If you are involved in a conflict in an educational, institutional or school program, mediation is the state of the art, non- litigation method of problem solving and producing results. It is the most interactive, participatory and economical, method to resolve your dispute for the benefit and mutual advantage of all parties. Parents, teachers, disabled students,staff, administrators and employees and their conflicts are all able to be managed in a thorough various specialized processes to produce the most efficient results.
Educational institutions present their own set of challenged. Resolving conflict and preventing their recurrence is an ongoing situation as enrollment changes every year with students entering you program and graduating. In some cases staff is unionized and others not. Either way the proper integration between management, staff and students is a critical building block for the success of the educational process and the institution. Dispute prevention plans and training programs for the students, teachers, staff and administrations are particularly helpful in an environment that is constantly evolving. People want to learn about themselves and how they react to conflict and what they can do about preventing it.Mediation is above all else an education tool for those involved. Our program is structured in a methodical way to have listenin and learnig as the first steps of the process and then interaction and then decision making after the educational process has been analyse, understood and accepted.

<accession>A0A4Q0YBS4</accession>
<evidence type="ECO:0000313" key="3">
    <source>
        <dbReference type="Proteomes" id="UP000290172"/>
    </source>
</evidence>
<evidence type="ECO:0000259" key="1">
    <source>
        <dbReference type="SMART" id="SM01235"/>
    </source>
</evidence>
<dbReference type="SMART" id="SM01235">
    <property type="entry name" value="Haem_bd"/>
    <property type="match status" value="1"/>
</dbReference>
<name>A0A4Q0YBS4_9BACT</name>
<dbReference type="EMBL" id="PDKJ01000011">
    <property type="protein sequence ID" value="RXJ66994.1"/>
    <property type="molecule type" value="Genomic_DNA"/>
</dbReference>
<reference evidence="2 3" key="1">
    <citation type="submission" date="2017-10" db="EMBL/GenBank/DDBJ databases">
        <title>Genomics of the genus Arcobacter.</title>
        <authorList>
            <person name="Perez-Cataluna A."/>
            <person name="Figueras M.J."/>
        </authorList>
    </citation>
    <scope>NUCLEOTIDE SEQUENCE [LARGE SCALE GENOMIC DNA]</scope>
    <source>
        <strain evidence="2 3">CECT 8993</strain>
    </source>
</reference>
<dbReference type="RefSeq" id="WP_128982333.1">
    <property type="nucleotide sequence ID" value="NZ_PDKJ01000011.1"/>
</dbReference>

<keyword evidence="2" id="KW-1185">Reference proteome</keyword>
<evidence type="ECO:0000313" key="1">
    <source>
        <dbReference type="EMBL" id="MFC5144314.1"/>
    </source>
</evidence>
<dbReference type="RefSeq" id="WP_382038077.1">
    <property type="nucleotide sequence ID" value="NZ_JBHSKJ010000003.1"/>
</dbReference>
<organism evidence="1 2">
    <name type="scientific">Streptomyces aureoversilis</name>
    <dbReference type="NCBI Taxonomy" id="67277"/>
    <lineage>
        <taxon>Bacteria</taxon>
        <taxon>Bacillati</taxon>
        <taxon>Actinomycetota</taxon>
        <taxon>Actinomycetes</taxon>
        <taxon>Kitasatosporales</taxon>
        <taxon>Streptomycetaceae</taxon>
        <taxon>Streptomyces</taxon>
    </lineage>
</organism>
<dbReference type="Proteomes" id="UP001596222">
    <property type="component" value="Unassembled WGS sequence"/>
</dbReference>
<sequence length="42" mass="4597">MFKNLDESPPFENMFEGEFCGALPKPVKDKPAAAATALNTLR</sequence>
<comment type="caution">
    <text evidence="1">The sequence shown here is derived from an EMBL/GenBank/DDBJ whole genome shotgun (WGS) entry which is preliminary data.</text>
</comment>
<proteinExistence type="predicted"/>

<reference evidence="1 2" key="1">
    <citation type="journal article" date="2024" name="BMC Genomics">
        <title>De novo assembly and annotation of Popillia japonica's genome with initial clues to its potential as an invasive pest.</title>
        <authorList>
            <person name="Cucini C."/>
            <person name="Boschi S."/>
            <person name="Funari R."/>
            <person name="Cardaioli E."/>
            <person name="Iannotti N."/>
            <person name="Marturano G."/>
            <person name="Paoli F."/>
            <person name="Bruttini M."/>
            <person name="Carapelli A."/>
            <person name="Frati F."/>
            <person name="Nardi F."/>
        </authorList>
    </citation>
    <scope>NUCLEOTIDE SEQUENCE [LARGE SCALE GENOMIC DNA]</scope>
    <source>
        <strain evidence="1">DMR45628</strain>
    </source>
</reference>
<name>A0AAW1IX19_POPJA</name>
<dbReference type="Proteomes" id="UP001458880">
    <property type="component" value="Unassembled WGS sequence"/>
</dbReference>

Mediation in the educational setting can involve:
- School boards
There may be many other interested and active parties such as neighbors, friends, staff, and politicians that may need to have their issues effectively addressed and resolved for the long term success of an educational program.
We all recognize that the roots of community mediation can be found in community concerns to find better ways to resolve conflicts, and efforts to improve and complement the legal system. Families, citizens, neighbors, religious leaders, and communities became empowered, realizing that they could resolve many complaints and disputes on their own in their own community through mediation. Experimental community mediation programs using volunteer mediators began in the early 1970’s in several major cities. These proved to be so successful that hundreds of other programs were founded throughout the country in the following two decades. Community mediation programs now flourish throughout the United States.
On the most basic level school mediation involves, students among themselves, and students and teachers, and students with outside groups.Many community mediation programs believe that the sooner people learn basic problem solving and communication skills, the sooner they can solve their own problems and improve their relationships. Violence is dramatically affecting our children. According to, National Association of Community and Family Mediators, NACFM, it is estimated that 23% of the victims of assault, robbery and rape are between the ages of 12-17, although they account for less than 10% of the U.S. population. Much of this violence is perpetuated by young people. Thus, community mediation programs began school conflict resolution programs. Evaluations indicate impressive results. In one study, 90% of the teachers said they are more willing to let students take responsibility for solving their own conflicts. In another study, 80% of the student mediators agreed that the mediation process helped them to understand people with different views. Often, schools with mediation programs report an 80% reduction of office referrals of student problems; 80% reduction in student fighting; and 75% reduction of school suspensions.